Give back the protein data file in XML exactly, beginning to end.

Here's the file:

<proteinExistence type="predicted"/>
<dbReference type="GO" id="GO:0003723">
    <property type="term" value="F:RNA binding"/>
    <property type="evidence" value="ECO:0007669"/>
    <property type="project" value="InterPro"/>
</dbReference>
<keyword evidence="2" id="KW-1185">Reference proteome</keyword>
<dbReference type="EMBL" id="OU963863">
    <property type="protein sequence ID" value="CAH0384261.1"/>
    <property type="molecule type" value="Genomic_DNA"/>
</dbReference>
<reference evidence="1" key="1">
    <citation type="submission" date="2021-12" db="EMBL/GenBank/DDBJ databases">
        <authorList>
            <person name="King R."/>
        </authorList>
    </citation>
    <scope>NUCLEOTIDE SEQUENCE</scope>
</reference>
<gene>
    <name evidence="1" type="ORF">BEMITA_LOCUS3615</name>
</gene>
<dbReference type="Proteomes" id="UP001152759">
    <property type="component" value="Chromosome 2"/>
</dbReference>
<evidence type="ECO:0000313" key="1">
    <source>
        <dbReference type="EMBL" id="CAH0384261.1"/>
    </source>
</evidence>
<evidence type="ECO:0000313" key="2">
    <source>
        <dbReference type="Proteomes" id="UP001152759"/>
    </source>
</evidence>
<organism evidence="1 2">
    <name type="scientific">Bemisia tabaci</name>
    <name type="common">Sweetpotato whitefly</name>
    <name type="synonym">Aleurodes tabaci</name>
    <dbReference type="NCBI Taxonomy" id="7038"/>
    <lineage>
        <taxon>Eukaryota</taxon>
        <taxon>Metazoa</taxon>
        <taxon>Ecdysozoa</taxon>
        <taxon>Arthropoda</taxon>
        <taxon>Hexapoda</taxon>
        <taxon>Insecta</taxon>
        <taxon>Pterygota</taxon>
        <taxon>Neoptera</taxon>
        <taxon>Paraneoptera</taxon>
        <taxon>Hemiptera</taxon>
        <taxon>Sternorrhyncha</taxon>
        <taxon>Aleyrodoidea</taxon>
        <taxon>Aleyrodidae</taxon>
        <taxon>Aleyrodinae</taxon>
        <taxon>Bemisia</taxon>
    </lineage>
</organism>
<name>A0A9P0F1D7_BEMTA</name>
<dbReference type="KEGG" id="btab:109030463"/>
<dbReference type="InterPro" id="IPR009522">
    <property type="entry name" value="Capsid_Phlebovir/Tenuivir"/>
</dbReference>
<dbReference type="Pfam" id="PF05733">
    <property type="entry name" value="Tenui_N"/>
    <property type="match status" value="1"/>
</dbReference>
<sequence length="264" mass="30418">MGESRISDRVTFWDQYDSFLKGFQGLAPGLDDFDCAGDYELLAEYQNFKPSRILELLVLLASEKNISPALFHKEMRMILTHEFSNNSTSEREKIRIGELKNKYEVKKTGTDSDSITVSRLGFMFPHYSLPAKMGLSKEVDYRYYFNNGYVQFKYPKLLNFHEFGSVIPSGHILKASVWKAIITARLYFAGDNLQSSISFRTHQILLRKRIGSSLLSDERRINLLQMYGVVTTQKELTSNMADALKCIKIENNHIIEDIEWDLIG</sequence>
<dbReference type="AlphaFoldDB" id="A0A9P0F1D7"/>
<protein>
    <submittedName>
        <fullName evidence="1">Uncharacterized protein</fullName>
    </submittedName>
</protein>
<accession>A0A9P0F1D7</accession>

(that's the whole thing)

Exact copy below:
<proteinExistence type="predicted"/>
<dbReference type="GO" id="GO:0003723">
    <property type="term" value="F:RNA binding"/>
    <property type="evidence" value="ECO:0007669"/>
    <property type="project" value="InterPro"/>
</dbReference>
<keyword evidence="2" id="KW-1185">Reference proteome</keyword>
<dbReference type="EMBL" id="OU963863">
    <property type="protein sequence ID" value="CAH0384261.1"/>
    <property type="molecule type" value="Genomic_DNA"/>
</dbReference>
<reference evidence="1" key="1">
    <citation type="submission" date="2021-12" db="EMBL/GenBank/DDBJ databases">
        <authorList>
            <person name="King R."/>
        </authorList>
    </citation>
    <scope>NUCLEOTIDE SEQUENCE</scope>
</reference>
<gene>
    <name evidence="1" type="ORF">BEMITA_LOCUS3615</name>
</gene>
<dbReference type="Proteomes" id="UP001152759">
    <property type="component" value="Chromosome 2"/>
</dbReference>
<evidence type="ECO:0000313" key="1">
    <source>
        <dbReference type="EMBL" id="CAH0384261.1"/>
    </source>
</evidence>
<evidence type="ECO:0000313" key="2">
    <source>
        <dbReference type="Proteomes" id="UP001152759"/>
    </source>
</evidence>
<organism evidence="1 2">
    <name type="scientific">Bemisia tabaci</name>
    <name type="common">Sweetpotato whitefly</name>
    <name type="synonym">Aleurodes tabaci</name>
    <dbReference type="NCBI Taxonomy" id="7038"/>
    <lineage>
        <taxon>Eukaryota</taxon>
        <taxon>Metazoa</taxon>
        <taxon>Ecdysozoa</taxon>
        <taxon>Arthropoda</taxon>
        <taxon>Hexapoda</taxon>
        <taxon>Insecta</taxon>
        <taxon>Pterygota</taxon>
        <taxon>Neoptera</taxon>
        <taxon>Paraneoptera</taxon>
        <taxon>Hemiptera</taxon>
        <taxon>Sternorrhyncha</taxon>
        <taxon>Aleyrodoidea</taxon>
        <taxon>Aleyrodidae</taxon>
        <taxon>Aleyrodinae</taxon>
        <taxon>Bemisia</taxon>
    </lineage>
</organism>
<name>A0A9P0F1D7_BEMTA</name>
<dbReference type="KEGG" id="btab:109030463"/>
<dbReference type="InterPro" id="IPR009522">
    <property type="entry name" value="Capsid_Phlebovir/Tenuivir"/>
</dbReference>
<dbReference type="Pfam" id="PF05733">
    <property type="entry name" value="Tenui_N"/>
    <property type="match status" value="1"/>
</dbReference>
<sequence length="264" mass="30418">MGESRISDRVTFWDQYDSFLKGFQGLAPGLDDFDCAGDYELLAEYQNFKPSRILELLVLLASEKNISPALFHKEMRMILTHEFSNNSTSEREKIRIGELKNKYEVKKTGTDSDSITVSRLGFMFPHYSLPAKMGLSKEVDYRYYFNNGYVQFKYPKLLNFHEFGSVIPSGHILKASVWKAIITARLYFAGDNLQSSISFRTHQILLRKRIGSSLLSDERRINLLQMYGVVTTQKELTSNMADALKCIKIENNHIIEDIEWDLIG</sequence>
<dbReference type="AlphaFoldDB" id="A0A9P0F1D7"/>
<protein>
    <submittedName>
        <fullName evidence="1">Uncharacterized protein</fullName>
    </submittedName>
</protein>
<accession>A0A9P0F1D7</accession>